The impact of corn silage harvesting and feeding decisions on income over feed costs

Project Overview

Project Type: Professional Development Program
Funds awarded in 2015: $48,873.00
Projected End Date: 12/31/2018
Region: Northeast
State: Pennsylvania
Project Leader:
Virginia Ishler
Penn State University

Annual Reports

Information Products


  • Agronomic: corn
  • Animals: bovine
  • Animal Products: dairy


  • Animal Production: feed/forage, feed management
  • Crop Production: crop improvement and selection, cropping systems
  • Education and Training: decision support system, extension, workshop
  • Farm Business Management: budgets/cost and returns, business planning, risk management, whole farm planning
  • Production Systems: integrated crop and livestock systems

    Proposal abstract:

    The Penn State Extension dairy team worked with 143 dairies the past five years to develop cash flow plans, income over feed costs and cost of production. From this group, 50 farms were selected to evaluate corn silage quality and its impact on farm profitability. Forty-four farms completed their actual cash flow plan for 2013 and sampled their corn silage in the fall of 2013 and spring of 2014. Producers responded to questions related to corn hybrids planted and feeding management practices. Farms utilized between 5 to 13 different hybrids and the
    process for selection ranged from the cheapest seed to crop yields. Quality parameters such as neutral detergent fiber and starch digestibility did not factor into the decision process. Farms incorporating best feeding and cropping management practices showed a 5.8 pound milk increase versus their counterparts. Preliminary results show corn silage quality affects farm profitability. Forage quality and quantity are the foundation for developing
    successful and profitable rations. Producers benefit from advisors that understand cropping, feeding and economics to help them make smarter decisions.

    Crop and dairy advisors work with producers providing assistance in their representative fields. Decisions made in one area can have a significant affect in another. Dairying is a system and should not be compartmentalized. Extension educators are positioned to achieve a whole farm system approach by capturing the agronomics, nutritional and financial components. The end beneficiary is the dairy producer who receives better recommendations from their consultants. This project will engage extension educators working in the area of crop and dairy production. A survey will be conducted to evaluate educators in the northeast determining their knowledge related to corn hybrids and the utilization of cover crops, practices affecting silage quality and quantity, interpreting a forage analysis report, and how to evaluate income over feed costs. Based on survey results a curriculum will be developed. In year 1, educators will participate in a face to face workshop conducted at two locations in the northeast. Follow-up webinars will be offered to explore challenges educators are experiencing. In year 2, twelve crop and twelve dairy educators will work in pairs to implement what they have learned on at least 2 farms for a minimum of 1 year. In year 3, participating producers will be surveyed; results summarized, and educational programs conducted for consultants and producers at field days, winter meetings and annual conferences.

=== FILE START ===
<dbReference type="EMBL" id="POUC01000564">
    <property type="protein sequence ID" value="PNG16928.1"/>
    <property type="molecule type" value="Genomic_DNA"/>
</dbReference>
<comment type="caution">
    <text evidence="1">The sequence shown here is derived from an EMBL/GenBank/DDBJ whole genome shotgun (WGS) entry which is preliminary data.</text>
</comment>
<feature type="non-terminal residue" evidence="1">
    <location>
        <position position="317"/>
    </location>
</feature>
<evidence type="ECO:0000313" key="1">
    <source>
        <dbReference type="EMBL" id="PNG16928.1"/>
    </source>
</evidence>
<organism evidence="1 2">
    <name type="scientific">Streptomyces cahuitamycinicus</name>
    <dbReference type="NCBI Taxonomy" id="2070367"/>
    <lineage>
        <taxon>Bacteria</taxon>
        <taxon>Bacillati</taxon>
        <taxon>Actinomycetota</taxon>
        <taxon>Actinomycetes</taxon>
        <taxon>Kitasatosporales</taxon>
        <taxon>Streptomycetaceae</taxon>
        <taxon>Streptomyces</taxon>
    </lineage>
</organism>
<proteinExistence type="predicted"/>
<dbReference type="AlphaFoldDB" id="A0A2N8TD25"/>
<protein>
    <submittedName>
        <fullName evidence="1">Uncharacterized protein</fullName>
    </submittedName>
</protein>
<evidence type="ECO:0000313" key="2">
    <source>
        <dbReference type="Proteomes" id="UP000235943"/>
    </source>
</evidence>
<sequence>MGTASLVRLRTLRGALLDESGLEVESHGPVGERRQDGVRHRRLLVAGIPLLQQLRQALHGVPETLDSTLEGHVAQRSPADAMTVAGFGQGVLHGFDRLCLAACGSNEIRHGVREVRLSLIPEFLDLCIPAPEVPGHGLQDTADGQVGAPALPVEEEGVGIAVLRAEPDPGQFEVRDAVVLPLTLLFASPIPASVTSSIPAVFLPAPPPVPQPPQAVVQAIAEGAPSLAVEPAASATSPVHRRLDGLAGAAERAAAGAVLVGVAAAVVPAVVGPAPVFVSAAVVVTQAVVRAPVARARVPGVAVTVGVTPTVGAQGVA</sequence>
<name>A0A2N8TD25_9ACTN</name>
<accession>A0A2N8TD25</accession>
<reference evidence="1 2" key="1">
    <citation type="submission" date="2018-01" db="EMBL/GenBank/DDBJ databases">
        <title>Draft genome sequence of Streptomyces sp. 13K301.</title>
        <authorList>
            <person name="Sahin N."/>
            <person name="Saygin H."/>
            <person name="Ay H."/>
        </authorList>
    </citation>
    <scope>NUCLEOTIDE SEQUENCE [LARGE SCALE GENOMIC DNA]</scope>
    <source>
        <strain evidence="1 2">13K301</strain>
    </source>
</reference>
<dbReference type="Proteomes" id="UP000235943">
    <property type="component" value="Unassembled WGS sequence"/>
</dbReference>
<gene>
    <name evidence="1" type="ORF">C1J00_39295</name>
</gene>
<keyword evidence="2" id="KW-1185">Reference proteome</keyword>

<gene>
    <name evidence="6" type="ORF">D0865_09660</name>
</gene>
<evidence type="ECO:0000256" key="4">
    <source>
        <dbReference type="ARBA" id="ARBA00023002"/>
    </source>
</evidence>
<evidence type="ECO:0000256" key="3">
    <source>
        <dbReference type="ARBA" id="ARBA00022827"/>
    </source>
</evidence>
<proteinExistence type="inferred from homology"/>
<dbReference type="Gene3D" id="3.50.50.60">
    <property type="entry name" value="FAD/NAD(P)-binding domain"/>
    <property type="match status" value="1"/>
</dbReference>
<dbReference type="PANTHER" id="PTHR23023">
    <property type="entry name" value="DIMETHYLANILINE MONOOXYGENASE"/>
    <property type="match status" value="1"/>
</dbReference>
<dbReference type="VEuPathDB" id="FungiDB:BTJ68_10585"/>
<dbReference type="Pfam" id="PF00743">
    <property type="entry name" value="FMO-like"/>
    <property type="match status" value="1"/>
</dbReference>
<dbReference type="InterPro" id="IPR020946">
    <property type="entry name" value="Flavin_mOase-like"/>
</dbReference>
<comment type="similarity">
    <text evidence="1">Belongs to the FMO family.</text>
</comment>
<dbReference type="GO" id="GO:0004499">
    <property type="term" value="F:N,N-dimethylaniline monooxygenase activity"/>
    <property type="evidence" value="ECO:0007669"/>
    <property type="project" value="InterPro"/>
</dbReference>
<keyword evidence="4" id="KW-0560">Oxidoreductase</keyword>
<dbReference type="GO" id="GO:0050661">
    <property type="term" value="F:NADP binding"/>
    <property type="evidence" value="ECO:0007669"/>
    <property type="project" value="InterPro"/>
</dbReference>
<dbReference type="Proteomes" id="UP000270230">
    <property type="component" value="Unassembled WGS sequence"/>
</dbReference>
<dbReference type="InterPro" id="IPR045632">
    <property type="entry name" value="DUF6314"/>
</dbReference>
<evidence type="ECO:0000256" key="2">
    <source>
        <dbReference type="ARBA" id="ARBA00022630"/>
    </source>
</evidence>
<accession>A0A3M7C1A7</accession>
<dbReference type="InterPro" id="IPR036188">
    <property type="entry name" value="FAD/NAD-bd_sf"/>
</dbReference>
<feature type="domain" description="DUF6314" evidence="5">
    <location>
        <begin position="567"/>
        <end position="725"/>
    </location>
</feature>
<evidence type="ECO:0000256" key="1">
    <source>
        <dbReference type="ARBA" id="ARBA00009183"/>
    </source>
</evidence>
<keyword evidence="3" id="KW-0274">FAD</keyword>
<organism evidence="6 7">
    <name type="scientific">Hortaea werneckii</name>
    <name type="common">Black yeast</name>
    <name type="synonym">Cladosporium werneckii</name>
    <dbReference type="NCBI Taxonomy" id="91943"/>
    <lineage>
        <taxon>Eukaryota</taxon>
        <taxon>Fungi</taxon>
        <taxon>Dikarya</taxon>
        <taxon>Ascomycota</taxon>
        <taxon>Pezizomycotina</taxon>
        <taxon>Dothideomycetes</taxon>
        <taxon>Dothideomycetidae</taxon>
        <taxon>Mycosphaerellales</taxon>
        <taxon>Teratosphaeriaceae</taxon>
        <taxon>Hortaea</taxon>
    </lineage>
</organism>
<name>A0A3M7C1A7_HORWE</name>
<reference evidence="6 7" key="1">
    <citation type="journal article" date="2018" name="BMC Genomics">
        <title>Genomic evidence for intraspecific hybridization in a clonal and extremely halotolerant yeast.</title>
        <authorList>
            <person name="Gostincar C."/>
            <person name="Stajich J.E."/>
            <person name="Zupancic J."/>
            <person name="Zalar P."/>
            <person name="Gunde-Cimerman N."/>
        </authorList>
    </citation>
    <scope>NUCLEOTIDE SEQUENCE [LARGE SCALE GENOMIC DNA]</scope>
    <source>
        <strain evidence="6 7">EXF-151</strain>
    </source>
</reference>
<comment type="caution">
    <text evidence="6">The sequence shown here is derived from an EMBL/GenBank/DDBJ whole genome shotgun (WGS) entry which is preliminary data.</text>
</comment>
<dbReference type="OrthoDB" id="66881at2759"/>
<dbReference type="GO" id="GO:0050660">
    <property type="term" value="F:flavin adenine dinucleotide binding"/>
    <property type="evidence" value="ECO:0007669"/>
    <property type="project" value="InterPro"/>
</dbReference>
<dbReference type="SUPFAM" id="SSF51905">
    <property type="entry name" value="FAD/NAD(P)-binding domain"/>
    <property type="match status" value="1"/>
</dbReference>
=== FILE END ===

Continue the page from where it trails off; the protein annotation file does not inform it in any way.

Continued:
Performance targets from proposal:

    Consulting in pairs, 24 crop and dairy educators and industry partners will work with 24 producers to improve corn silage management and feed management of forages. 6 educators will present results in workshop settings reaching 300 consultants and 200 producers. 100 producers managing 10,000 corn silage acres will implement at least one recommended corn silage or forage feed management decision tool.

    Any opinions, findings, conclusions, or recommendations expressed in this publication are those of the author(s) and do not necessarily reflect the view of the U.S. Department of Agriculture or SARE.